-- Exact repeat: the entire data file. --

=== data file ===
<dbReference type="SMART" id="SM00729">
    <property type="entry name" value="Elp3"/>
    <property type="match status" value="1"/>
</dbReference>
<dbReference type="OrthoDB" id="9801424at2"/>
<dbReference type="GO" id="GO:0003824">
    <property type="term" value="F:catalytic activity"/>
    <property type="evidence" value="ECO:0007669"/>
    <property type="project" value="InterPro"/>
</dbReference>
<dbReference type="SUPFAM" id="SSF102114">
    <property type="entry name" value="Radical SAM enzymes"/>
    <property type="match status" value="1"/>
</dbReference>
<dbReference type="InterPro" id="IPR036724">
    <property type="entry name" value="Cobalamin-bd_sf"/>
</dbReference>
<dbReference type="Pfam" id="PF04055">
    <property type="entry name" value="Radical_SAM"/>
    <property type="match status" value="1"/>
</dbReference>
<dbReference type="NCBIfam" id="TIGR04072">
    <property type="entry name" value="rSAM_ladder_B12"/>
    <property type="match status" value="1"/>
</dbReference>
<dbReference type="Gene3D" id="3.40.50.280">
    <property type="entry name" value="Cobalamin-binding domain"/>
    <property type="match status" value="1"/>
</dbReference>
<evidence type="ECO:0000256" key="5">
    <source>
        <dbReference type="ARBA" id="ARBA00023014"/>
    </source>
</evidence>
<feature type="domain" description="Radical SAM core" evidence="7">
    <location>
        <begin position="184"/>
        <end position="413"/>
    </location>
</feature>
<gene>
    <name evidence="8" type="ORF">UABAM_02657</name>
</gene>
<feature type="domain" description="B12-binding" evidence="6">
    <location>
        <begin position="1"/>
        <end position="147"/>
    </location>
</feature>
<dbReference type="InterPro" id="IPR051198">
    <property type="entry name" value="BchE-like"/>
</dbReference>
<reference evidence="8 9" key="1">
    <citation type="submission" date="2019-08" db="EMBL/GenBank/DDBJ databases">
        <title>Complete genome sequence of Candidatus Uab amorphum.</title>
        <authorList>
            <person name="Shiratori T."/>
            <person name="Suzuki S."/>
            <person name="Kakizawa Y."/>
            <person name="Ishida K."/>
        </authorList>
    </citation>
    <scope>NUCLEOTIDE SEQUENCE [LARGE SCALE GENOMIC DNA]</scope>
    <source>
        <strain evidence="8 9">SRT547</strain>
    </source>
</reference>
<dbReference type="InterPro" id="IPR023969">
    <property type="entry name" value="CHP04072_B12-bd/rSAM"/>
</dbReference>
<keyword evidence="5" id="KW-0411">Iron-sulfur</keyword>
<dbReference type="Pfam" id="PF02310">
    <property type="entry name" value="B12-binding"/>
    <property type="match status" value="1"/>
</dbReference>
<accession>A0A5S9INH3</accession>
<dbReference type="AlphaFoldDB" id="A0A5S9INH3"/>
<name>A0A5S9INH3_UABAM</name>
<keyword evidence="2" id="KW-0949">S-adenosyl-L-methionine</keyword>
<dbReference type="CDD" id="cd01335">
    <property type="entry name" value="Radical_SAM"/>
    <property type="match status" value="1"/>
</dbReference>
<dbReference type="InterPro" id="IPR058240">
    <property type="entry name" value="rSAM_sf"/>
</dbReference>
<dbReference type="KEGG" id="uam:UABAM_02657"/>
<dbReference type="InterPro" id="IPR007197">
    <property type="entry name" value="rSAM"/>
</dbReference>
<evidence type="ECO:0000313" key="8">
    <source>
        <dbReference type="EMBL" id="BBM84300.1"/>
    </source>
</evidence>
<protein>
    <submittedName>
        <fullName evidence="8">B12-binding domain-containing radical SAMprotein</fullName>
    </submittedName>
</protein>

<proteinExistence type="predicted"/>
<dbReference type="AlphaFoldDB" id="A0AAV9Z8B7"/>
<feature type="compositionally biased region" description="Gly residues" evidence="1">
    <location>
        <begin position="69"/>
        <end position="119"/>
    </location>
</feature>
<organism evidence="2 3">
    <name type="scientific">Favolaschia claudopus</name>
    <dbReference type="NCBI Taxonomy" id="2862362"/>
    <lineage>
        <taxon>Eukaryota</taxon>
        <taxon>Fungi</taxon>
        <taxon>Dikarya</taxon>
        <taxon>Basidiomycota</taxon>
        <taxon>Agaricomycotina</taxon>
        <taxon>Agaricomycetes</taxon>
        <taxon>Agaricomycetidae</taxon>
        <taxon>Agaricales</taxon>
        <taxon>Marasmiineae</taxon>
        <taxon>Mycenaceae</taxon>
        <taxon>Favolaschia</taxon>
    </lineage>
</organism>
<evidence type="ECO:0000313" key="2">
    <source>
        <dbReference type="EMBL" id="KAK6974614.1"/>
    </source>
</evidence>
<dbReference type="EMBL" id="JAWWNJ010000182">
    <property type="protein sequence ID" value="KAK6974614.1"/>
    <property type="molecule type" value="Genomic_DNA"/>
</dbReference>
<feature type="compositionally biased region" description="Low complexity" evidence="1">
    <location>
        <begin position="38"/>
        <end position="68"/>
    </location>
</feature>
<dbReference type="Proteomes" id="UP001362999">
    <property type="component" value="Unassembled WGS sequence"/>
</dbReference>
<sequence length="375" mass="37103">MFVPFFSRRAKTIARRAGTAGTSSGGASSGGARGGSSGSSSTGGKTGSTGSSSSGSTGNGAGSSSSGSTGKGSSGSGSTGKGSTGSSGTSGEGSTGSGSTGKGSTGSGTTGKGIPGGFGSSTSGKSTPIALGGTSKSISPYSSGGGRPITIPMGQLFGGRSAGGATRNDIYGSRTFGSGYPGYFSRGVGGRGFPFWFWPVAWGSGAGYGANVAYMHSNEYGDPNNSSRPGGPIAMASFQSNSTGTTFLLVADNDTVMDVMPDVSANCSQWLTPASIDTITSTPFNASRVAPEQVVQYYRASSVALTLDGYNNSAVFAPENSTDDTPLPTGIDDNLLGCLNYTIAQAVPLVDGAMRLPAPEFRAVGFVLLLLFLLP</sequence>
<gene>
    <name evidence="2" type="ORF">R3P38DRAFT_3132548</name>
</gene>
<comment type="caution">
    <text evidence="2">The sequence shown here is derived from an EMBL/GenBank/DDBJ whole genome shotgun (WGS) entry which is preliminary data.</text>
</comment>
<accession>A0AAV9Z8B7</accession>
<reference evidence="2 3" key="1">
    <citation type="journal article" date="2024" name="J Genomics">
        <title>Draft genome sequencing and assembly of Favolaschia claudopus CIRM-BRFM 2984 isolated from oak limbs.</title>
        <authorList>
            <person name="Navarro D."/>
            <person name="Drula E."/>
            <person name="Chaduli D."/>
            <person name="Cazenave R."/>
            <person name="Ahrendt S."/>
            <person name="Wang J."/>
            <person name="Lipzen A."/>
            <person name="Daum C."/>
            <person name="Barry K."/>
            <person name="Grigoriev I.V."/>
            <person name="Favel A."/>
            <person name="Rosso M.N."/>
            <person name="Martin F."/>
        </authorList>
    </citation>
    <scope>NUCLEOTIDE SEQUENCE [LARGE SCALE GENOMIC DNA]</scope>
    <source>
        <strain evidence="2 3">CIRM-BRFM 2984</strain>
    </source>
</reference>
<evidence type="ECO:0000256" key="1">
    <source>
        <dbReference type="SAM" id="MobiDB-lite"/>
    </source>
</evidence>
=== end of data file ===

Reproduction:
<dbReference type="SMART" id="SM00729">
    <property type="entry name" value="Elp3"/>
    <property type="match status" value="1"/>
</dbReference>
<dbReference type="OrthoDB" id="9801424at2"/>
<dbReference type="GO" id="GO:0003824">
    <property type="term" value="F:catalytic activity"/>
    <property type="evidence" value="ECO:0007669"/>
    <property type="project" value="InterPro"/>
</dbReference>
<dbReference type="SUPFAM" id="SSF102114">
    <property type="entry name" value="Radical SAM enzymes"/>
    <property type="match status" value="1"/>
</dbReference>
<dbReference type="InterPro" id="IPR036724">
    <property type="entry name" value="Cobalamin-bd_sf"/>
</dbReference>
<dbReference type="Pfam" id="PF04055">
    <property type="entry name" value="Radical_SAM"/>
    <property type="match status" value="1"/>
</dbReference>
<dbReference type="NCBIfam" id="TIGR04072">
    <property type="entry name" value="rSAM_ladder_B12"/>
    <property type="match status" value="1"/>
</dbReference>
<dbReference type="Gene3D" id="3.40.50.280">
    <property type="entry name" value="Cobalamin-binding domain"/>
    <property type="match status" value="1"/>
</dbReference>
<evidence type="ECO:0000256" key="5">
    <source>
        <dbReference type="ARBA" id="ARBA00023014"/>
    </source>
</evidence>
<feature type="domain" description="Radical SAM core" evidence="7">
    <location>
        <begin position="184"/>
        <end position="413"/>
    </location>
</feature>
<gene>
    <name evidence="8" type="ORF">UABAM_02657</name>
</gene>
<feature type="domain" description="B12-binding" evidence="6">
    <location>
        <begin position="1"/>
        <end position="147"/>
    </location>
</feature>
<dbReference type="InterPro" id="IPR051198">
    <property type="entry name" value="BchE-like"/>
</dbReference>
<reference evidence="8 9" key="1">
    <citation type="submission" date="2019-08" db="EMBL/GenBank/DDBJ databases">
        <title>Complete genome sequence of Candidatus Uab amorphum.</title>
        <authorList>
            <person name="Shiratori T."/>
            <person name="Suzuki S."/>
            <person name="Kakizawa Y."/>
            <person name="Ishida K."/>
        </authorList>
    </citation>
    <scope>NUCLEOTIDE SEQUENCE [LARGE SCALE GENOMIC DNA]</scope>
    <source>
        <strain evidence="8 9">SRT547</strain>
    </source>
</reference>
<dbReference type="InterPro" id="IPR023969">
    <property type="entry name" value="CHP04072_B12-bd/rSAM"/>
</dbReference>
<keyword evidence="5" id="KW-0411">Iron-sulfur</keyword>
<dbReference type="Pfam" id="PF02310">
    <property type="entry name" value="B12-binding"/>
    <property type="match status" value="1"/>
</dbReference>
<accession>A0A5S9INH3</accession>
<dbReference type="AlphaFoldDB" id="A0A5S9INH3"/>
<name>A0A5S9INH3_UABAM</name>
<keyword evidence="2" id="KW-0949">S-adenosyl-L-methionine</keyword>
<dbReference type="CDD" id="cd01335">
    <property type="entry name" value="Radical_SAM"/>
    <property type="match status" value="1"/>
</dbReference>
<dbReference type="InterPro" id="IPR058240">
    <property type="entry name" value="rSAM_sf"/>
</dbReference>
<dbReference type="KEGG" id="uam:UABAM_02657"/>
<dbReference type="InterPro" id="IPR007197">
    <property type="entry name" value="rSAM"/>
</dbReference>
<evidence type="ECO:0000313" key="8">
    <source>
        <dbReference type="EMBL" id="BBM84300.1"/>
    </source>
</evidence>
<protein>
    <submittedName>
        <fullName evidence="8">B12-binding domain-containing radical SAMprotein</fullName>
    </submittedName>
</protein>

<proteinExistence type="predicted"/>
<dbReference type="AlphaFoldDB" id="A0AAV9Z8B7"/>
<feature type="compositionally biased region" description="Gly residues" evidence="1">
    <location>
        <begin position="69"/>
        <end position="119"/>
    </location>
</feature>
<organism evidence="2 3">
    <name type="scientific">Favolaschia claudopus</name>
    <dbReference type="NCBI Taxonomy" id="2862362"/>
    <lineage>
        <taxon>Eukaryota</taxon>
        <taxon>Fungi</taxon>
        <taxon>Dikarya</taxon>
        <taxon>Basidiomycota</taxon>
        <taxon>Agaricomycotina</taxon>
        <taxon>Agaricomycetes</taxon>
        <taxon>Agaricomycetidae</taxon>
        <taxon>Agaricales</taxon>
        <taxon>Marasmiineae</taxon>
        <taxon>Mycenaceae</taxon>
        <taxon>Favolaschia</taxon>
    </lineage>
</organism>
<evidence type="ECO:0000313" key="2">
    <source>
        <dbReference type="EMBL" id="KAK6974614.1"/>
    </source>
</evidence>
<dbReference type="EMBL" id="JAWWNJ010000182">
    <property type="protein sequence ID" value="KAK6974614.1"/>
    <property type="molecule type" value="Genomic_DNA"/>
</dbReference>
<feature type="compositionally biased region" description="Low complexity" evidence="1">
    <location>
        <begin position="38"/>
        <end position="68"/>
    </location>
</feature>
<dbReference type="Proteomes" id="UP001362999">
    <property type="component" value="Unassembled WGS sequence"/>
</dbReference>
<sequence length="375" mass="37103">MFVPFFSRRAKTIARRAGTAGTSSGGASSGGARGGSSGSSSTGGKTGSTGSSSSGSTGNGAGSSSSGSTGKGSSGSGSTGKGSTGSSGTSGEGSTGSGSTGKGSTGSGTTGKGIPGGFGSSTSGKSTPIALGGTSKSISPYSSGGGRPITIPMGQLFGGRSAGGATRNDIYGSRTFGSGYPGYFSRGVGGRGFPFWFWPVAWGSGAGYGANVAYMHSNEYGDPNNSSRPGGPIAMASFQSNSTGTTFLLVADNDTVMDVMPDVSANCSQWLTPASIDTITSTPFNASRVAPEQVVQYYRASSVALTLDGYNNSAVFAPENSTDDTPLPTGIDDNLLGCLNYTIAQAVPLVDGAMRLPAPEFRAVGFVLLLLFLLP</sequence>
<gene>
    <name evidence="2" type="ORF">R3P38DRAFT_3132548</name>
</gene>
<comment type="caution">
    <text evidence="2">The sequence shown here is derived from an EMBL/GenBank/DDBJ whole genome shotgun (WGS) entry which is preliminary data.</text>
</comment>
<accession>A0AAV9Z8B7</accession>
<reference evidence="2 3" key="1">
    <citation type="journal article" date="2024" name="J Genomics">
        <title>Draft genome sequencing and assembly of Favolaschia claudopus CIRM-BRFM 2984 isolated from oak limbs.</title>
        <authorList>
            <person name="Navarro D."/>
            <person name="Drula E."/>
            <person name="Chaduli D."/>
            <person name="Cazenave R."/>
            <person name="Ahrendt S."/>
            <person name="Wang J."/>
            <person name="Lipzen A."/>
            <person name="Daum C."/>
            <person name="Barry K."/>
            <person name="Grigoriev I.V."/>
            <person name="Favel A."/>
            <person name="Rosso M.N."/>
            <person name="Martin F."/>
        </authorList>
    </citation>
    <scope>NUCLEOTIDE SEQUENCE [LARGE SCALE GENOMIC DNA]</scope>
    <source>
        <strain evidence="2 3">CIRM-BRFM 2984</strain>
    </source>
</reference>
<evidence type="ECO:0000256" key="1">
    <source>
        <dbReference type="SAM" id="MobiDB-lite"/>
    </source>
</evidence>